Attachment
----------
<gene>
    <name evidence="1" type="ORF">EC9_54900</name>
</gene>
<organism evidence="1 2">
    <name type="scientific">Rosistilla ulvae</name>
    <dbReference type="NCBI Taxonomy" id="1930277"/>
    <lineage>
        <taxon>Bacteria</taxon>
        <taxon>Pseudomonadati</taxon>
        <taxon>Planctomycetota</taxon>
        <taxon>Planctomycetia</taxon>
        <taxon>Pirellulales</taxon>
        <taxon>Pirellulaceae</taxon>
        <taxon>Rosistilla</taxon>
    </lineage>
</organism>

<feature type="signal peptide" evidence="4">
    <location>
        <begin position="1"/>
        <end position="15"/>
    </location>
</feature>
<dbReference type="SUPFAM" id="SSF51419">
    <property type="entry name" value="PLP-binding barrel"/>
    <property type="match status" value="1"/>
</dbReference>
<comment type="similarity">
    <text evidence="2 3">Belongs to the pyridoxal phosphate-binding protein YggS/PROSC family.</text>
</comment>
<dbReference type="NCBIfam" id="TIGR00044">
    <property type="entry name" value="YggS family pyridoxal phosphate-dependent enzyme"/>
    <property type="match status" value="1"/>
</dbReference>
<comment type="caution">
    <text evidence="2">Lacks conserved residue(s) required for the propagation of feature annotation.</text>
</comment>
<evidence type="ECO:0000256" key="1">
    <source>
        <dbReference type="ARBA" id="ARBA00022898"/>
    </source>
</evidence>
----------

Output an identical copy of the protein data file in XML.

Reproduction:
<gene>
    <name evidence="1" type="ORF">EC9_54900</name>
</gene>
<organism evidence="1 2">
    <name type="scientific">Rosistilla ulvae</name>
    <dbReference type="NCBI Taxonomy" id="1930277"/>
    <lineage>
        <taxon>Bacteria</taxon>
        <taxon>Pseudomonadati</taxon>
        <taxon>Planctomycetota</taxon>
        <taxon>Planctomycetia</taxon>
        <taxon>Pirellulales</taxon>
        <taxon>Pirellulaceae</taxon>
        <taxon>Rosistilla</taxon>
    </lineage>
</organism>

<feature type="signal peptide" evidence="4">
    <location>
        <begin position="1"/>
        <end position="15"/>
    </location>
</feature>
<dbReference type="SUPFAM" id="SSF51419">
    <property type="entry name" value="PLP-binding barrel"/>
    <property type="match status" value="1"/>
</dbReference>
<comment type="similarity">
    <text evidence="2 3">Belongs to the pyridoxal phosphate-binding protein YggS/PROSC family.</text>
</comment>
<dbReference type="NCBIfam" id="TIGR00044">
    <property type="entry name" value="YggS family pyridoxal phosphate-dependent enzyme"/>
    <property type="match status" value="1"/>
</dbReference>
<comment type="caution">
    <text evidence="2">Lacks conserved residue(s) required for the propagation of feature annotation.</text>
</comment>
<evidence type="ECO:0000256" key="1">
    <source>
        <dbReference type="ARBA" id="ARBA00022898"/>
    </source>
</evidence>